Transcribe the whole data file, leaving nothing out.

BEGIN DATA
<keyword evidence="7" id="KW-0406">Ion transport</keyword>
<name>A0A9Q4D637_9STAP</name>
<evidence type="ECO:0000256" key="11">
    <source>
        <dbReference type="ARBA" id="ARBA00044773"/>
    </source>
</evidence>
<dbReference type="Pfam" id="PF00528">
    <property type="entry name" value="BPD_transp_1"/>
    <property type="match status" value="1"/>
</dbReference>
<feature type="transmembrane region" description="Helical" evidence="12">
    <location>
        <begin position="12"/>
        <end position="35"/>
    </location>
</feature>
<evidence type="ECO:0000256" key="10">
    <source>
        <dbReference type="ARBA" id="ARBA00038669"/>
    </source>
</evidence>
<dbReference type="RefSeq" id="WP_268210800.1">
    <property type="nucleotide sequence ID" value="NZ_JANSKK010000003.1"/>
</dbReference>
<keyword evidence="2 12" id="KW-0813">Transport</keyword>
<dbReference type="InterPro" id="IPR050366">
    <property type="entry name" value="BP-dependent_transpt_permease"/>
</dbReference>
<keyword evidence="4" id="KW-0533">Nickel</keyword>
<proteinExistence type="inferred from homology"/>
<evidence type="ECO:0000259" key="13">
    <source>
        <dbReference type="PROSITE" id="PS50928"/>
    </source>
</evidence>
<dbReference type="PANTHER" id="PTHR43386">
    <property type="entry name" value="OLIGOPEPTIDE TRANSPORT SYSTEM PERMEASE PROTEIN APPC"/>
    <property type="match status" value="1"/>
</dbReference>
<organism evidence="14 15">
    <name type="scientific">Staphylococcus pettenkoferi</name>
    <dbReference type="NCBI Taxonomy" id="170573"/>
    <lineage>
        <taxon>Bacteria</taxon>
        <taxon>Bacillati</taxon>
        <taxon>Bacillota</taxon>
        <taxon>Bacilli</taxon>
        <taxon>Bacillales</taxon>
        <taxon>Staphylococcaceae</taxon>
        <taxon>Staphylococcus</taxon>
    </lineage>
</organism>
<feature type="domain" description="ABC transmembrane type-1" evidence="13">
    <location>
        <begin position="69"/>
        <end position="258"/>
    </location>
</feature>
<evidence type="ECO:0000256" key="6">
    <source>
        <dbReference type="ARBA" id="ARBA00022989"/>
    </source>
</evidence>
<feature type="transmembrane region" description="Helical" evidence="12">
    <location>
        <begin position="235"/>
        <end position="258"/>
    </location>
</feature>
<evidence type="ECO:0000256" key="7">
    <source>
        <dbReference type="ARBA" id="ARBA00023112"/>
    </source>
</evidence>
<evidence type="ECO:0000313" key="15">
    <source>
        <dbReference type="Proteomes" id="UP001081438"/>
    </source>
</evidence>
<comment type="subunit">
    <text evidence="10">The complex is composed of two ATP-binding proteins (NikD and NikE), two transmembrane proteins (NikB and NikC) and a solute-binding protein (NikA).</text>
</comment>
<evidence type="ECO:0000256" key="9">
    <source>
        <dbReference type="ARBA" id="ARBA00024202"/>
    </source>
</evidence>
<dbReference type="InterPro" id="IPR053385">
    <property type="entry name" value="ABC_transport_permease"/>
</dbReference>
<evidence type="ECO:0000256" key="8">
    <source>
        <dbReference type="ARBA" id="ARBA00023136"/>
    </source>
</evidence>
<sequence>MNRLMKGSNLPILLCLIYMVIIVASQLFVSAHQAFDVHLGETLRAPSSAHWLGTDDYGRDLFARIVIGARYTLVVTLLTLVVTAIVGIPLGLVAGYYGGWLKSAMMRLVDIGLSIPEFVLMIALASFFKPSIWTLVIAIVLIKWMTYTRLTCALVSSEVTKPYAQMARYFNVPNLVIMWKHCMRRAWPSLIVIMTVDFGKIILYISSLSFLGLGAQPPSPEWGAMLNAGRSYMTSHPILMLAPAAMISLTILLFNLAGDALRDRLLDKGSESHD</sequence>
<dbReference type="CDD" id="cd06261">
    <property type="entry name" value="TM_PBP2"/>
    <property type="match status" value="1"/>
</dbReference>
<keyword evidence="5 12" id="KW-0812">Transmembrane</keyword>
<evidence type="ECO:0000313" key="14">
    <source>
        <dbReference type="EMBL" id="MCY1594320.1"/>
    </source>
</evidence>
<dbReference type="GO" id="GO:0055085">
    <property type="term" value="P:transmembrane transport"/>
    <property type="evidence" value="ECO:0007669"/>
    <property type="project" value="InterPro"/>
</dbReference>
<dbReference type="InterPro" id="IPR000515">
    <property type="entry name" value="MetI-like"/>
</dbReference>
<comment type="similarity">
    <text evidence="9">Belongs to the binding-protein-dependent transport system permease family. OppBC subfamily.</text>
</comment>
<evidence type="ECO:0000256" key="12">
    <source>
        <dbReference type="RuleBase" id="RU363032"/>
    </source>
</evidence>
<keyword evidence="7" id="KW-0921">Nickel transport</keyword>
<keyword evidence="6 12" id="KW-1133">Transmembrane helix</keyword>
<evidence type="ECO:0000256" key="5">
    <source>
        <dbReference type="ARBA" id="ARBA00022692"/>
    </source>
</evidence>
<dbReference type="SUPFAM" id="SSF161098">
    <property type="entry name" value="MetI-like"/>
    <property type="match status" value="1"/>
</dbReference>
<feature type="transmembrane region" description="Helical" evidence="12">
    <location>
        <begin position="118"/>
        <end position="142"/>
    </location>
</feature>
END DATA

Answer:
<keyword evidence="7" id="KW-0406">Ion transport</keyword>
<name>A0A9Q4D637_9STAP</name>
<evidence type="ECO:0000256" key="11">
    <source>
        <dbReference type="ARBA" id="ARBA00044773"/>
    </source>
</evidence>
<dbReference type="Pfam" id="PF00528">
    <property type="entry name" value="BPD_transp_1"/>
    <property type="match status" value="1"/>
</dbReference>
<feature type="transmembrane region" description="Helical" evidence="12">
    <location>
        <begin position="12"/>
        <end position="35"/>
    </location>
</feature>
<evidence type="ECO:0000256" key="10">
    <source>
        <dbReference type="ARBA" id="ARBA00038669"/>
    </source>
</evidence>
<dbReference type="RefSeq" id="WP_268210800.1">
    <property type="nucleotide sequence ID" value="NZ_JANSKK010000003.1"/>
</dbReference>
<keyword evidence="2 12" id="KW-0813">Transport</keyword>
<dbReference type="InterPro" id="IPR050366">
    <property type="entry name" value="BP-dependent_transpt_permease"/>
</dbReference>
<keyword evidence="4" id="KW-0533">Nickel</keyword>
<proteinExistence type="inferred from homology"/>
<evidence type="ECO:0000259" key="13">
    <source>
        <dbReference type="PROSITE" id="PS50928"/>
    </source>
</evidence>
<dbReference type="PANTHER" id="PTHR43386">
    <property type="entry name" value="OLIGOPEPTIDE TRANSPORT SYSTEM PERMEASE PROTEIN APPC"/>
    <property type="match status" value="1"/>
</dbReference>
<organism evidence="14 15">
    <name type="scientific">Staphylococcus pettenkoferi</name>
    <dbReference type="NCBI Taxonomy" id="170573"/>
    <lineage>
        <taxon>Bacteria</taxon>
        <taxon>Bacillati</taxon>
        <taxon>Bacillota</taxon>
        <taxon>Bacilli</taxon>
        <taxon>Bacillales</taxon>
        <taxon>Staphylococcaceae</taxon>
        <taxon>Staphylococcus</taxon>
    </lineage>
</organism>
<feature type="domain" description="ABC transmembrane type-1" evidence="13">
    <location>
        <begin position="69"/>
        <end position="258"/>
    </location>
</feature>
<evidence type="ECO:0000256" key="6">
    <source>
        <dbReference type="ARBA" id="ARBA00022989"/>
    </source>
</evidence>
<feature type="transmembrane region" description="Helical" evidence="12">
    <location>
        <begin position="235"/>
        <end position="258"/>
    </location>
</feature>
<evidence type="ECO:0000256" key="7">
    <source>
        <dbReference type="ARBA" id="ARBA00023112"/>
    </source>
</evidence>
<evidence type="ECO:0000313" key="15">
    <source>
        <dbReference type="Proteomes" id="UP001081438"/>
    </source>
</evidence>
<comment type="subunit">
    <text evidence="10">The complex is composed of two ATP-binding proteins (NikD and NikE), two transmembrane proteins (NikB and NikC) and a solute-binding protein (NikA).</text>
</comment>
<evidence type="ECO:0000256" key="9">
    <source>
        <dbReference type="ARBA" id="ARBA00024202"/>
    </source>
</evidence>
<dbReference type="InterPro" id="IPR053385">
    <property type="entry name" value="ABC_transport_permease"/>
</dbReference>
<evidence type="ECO:0000256" key="8">
    <source>
        <dbReference type="ARBA" id="ARBA00023136"/>
    </source>
</evidence>
<sequence>MNRLMKGSNLPILLCLIYMVIIVASQLFVSAHQAFDVHLGETLRAPSSAHWLGTDDYGRDLFARIVIGARYTLVVTLLTLVVTAIVGIPLGLVAGYYGGWLKSAMMRLVDIGLSIPEFVLMIALASFFKPSIWTLVIAIVLIKWMTYTRLTCALVSSEVTKPYAQMARYFNVPNLVIMWKHCMRRAWPSLIVIMTVDFGKIILYISSLSFLGLGAQPPSPEWGAMLNAGRSYMTSHPILMLAPAAMISLTILLFNLAGDALRDRLLDKGSESHD</sequence>
<dbReference type="CDD" id="cd06261">
    <property type="entry name" value="TM_PBP2"/>
    <property type="match status" value="1"/>
</dbReference>
<keyword evidence="5 12" id="KW-0812">Transmembrane</keyword>
<evidence type="ECO:0000313" key="14">
    <source>
        <dbReference type="EMBL" id="MCY1594320.1"/>
    </source>
</evidence>
<dbReference type="GO" id="GO:0055085">
    <property type="term" value="P:transmembrane transport"/>
    <property type="evidence" value="ECO:0007669"/>
    <property type="project" value="InterPro"/>
</dbReference>
<dbReference type="InterPro" id="IPR000515">
    <property type="entry name" value="MetI-like"/>
</dbReference>
<comment type="similarity">
    <text evidence="9">Belongs to the binding-protein-dependent transport system permease family. OppBC subfamily.</text>
</comment>
<evidence type="ECO:0000256" key="12">
    <source>
        <dbReference type="RuleBase" id="RU363032"/>
    </source>
</evidence>
<keyword evidence="7" id="KW-0921">Nickel transport</keyword>
<keyword evidence="6 12" id="KW-1133">Transmembrane helix</keyword>
<evidence type="ECO:0000256" key="5">
    <source>
        <dbReference type="ARBA" id="ARBA00022692"/>
    </source>
</evidence>
<dbReference type="SUPFAM" id="SSF161098">
    <property type="entry name" value="MetI-like"/>
    <property type="match status" value="1"/>
</dbReference>
<feature type="transmembrane region" description="Helical" evidence="12">
    <location>
        <begin position="118"/>
        <end position="142"/>
    </location>
</feature>